Excerpt: Smoke Signals

Mike stared at himself in the bathroom mirror and tried to force the look of sheer stunned anxiety off his face. He ran his hands over his hair, half trying to soothe himself, and half trying to make sure it was all where it should be.

He had to make a good first impression on the dragon, he reminded himself.

The dragon that was waiting in their front lobby. No big deal, right? Dragons were in the news all the time, even if they didn’t usually mingle with normal people like him. He’d watched a TV interview with a dragon just the other day, even. They were people just like anyone else.

Breathe, he told himself. Chill out. So it was going to be a weird day.

At least it wasn’t going to be boring.


It was a Wednesday, and it had started out pretty average.

“Right, ma’am, is there anything else I can do for you toda—aaaand she’s gone.” Mike took off his headset and drew a deep breath. The caller’s complaints—delivered, of course, at top volume—had left his adrenaline running high enough that his headset rattled as he put it down. But hey, having a bad call right before a break was better than having a bad call right after.

Too bad that he could have solved her problem in two minutes if she’d have let him get a word in edgewise.

It was the second-busiest day for customer support at the SmokeSignals game platform, with the week-long Black Friday sale in full swing. Which meant, of course, that it seemed like everybody and their mother was calling in with some kind of issue.

Next to him, Diane, his fellow Team Lead, muted her own headset. “Going on break?” At his nod, she wrinkled her nose. “If I get one more person wanting a refund because they bought a game way before the sale, I’m gonna—” She hit the button again. “Yes sir, of course. Usually we can only offer price adjustments up to a week after purchase, but—”

He made a sympathetic face and scooped up her coffee cup as he went past. She gave him a thumbs up and flashed him two fingers twice. Double sugar, double cream—he saluted with the cup and headed into the break room.

It was a good place to temporarily unwind from the rush of the day, blocked off entirely from the sights and sounds of the call floor outside. He poured himself a cup of black coffee—maybe not the best idea when he was still wound up, but there was nothing like the comfort of familiar addiction—then sank down onto the couch. He’d knit, take a breather, and everything would settle itself back into place.

He got a few rows down on his knitting before his break was up—still, it always went by far too quickly. But it had done the job; he felt better already, ready to return to the real world and whatever mundane unpleasantness it had to offer him. He put his yarn away, poured Diane her coffee, and headed back out to the battlefield.

But coming out of the break room was like stepping into the Twilight Zone.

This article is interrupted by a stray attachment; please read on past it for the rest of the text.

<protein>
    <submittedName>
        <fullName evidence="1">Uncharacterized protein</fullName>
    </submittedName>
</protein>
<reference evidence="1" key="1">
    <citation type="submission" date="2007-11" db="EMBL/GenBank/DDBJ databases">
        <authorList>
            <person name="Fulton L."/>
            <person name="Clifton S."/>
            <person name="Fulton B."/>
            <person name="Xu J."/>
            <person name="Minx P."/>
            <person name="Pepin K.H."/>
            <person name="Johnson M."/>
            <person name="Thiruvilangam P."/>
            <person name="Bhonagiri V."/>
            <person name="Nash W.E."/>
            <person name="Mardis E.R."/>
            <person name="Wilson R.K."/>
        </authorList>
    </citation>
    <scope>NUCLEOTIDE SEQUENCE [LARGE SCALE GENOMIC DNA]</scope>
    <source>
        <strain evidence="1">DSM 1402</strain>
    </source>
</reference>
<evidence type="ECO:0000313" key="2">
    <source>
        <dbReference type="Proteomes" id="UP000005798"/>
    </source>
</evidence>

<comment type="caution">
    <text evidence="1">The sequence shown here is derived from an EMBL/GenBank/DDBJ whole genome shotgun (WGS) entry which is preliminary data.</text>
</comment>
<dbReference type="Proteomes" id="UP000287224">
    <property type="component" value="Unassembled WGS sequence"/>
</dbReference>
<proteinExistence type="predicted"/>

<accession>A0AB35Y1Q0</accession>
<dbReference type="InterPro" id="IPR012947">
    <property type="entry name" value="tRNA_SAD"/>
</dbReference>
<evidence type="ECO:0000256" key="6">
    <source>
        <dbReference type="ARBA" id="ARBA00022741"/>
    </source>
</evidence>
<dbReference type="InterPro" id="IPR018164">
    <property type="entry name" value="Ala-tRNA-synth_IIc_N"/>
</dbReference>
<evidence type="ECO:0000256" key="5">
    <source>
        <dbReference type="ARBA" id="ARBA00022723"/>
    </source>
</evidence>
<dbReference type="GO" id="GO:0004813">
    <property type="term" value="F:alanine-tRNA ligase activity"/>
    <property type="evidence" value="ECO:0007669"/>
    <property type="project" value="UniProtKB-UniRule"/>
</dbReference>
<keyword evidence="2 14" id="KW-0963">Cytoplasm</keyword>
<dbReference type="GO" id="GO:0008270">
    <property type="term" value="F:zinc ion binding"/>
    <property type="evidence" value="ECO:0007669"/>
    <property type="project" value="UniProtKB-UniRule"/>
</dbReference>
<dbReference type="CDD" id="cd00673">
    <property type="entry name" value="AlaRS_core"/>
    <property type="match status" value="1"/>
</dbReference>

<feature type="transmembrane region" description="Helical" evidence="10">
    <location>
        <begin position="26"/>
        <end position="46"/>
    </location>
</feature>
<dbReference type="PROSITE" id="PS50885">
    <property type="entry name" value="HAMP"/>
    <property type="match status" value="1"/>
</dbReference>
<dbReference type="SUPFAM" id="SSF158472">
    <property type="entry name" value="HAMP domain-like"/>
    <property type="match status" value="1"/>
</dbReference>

It didn’t seem like anybody on the floor was on a call, which would usually take a priority system failure or some kind of divine intervention. Instead, everyone was talking amongst each other, conversations ranging from hushed and uneasy whispers to outright excitement. Several of them were casting him glances that made him immediately nervous; he caught himself smoothing back his gelled black hair, confused and uncomfortable under the scrutiny.

He hurried back to his desk, certain that Diane would catch him up on whatever it was, but found that she wasn’t alone. The Floor Manager, Adesha, was talking to Diane as he walked up.

“I mean, I can,” Diane was telling her. “But I’d have to put some other priority cases aside. If Mike’s willing to take it, that’d work out better for me—” Diane shot him an utterly weird smile as she noticed him past Adesha’s back. “—And there he is.”

Adesha straightened and turned to look at him. “Hey Mike,” she said, in a super strained tone of voice. “There’s, uh, a customer up front I’d like you to handle.”

Since SmokeSignals specialized in only digital distribution, the offices were entirely corporate. There was no offline customer-facing store, and while they sometimes got confused locals who had found their address and mistook them for a regular game store, those were quickly turned away by the front receptionist.

Still, in the rare occasion that there was someone with legitimate business or concerns, a Lead would get sent out to deal with it, just like any other escalation. A nervous reaction like this was definitely new.

Mike put Diane’s coffee cup down on her desk and lifted his brows at Adesha. “Is this the kind of situation where security should deal with them instead?”

“No! No, nothing like that,” Adesha said. She cleared her throat. “It’s a rather, um, unusual customer. I’ve talked with upper management and after hearing what the customer wanted, they said they should see if one of our Leads would be willing to help him out with the offline assistance he wanted. It’s basically an off-site client visit?”

Unusual, but it still didn’t explain her weird reaction. He’d done off-sites before, and so had Diane, though usually on the seller side rather than the buyer—game studios, mostly, or other tech companies who wanted a demo, a reason to host with SmokeSignals rather than any of their competitors. While it was an uncommon task in their duty roster, it was nothing that should have required this kind of preamble. “Okay,” Mike said. “Spill, please?”

“It’s a dragon,” Diane told him, disbelief tinging her words, her brows high. “An actual dragon showed up here. It’s just… waiting out there.”

Mike stared at her blankly.

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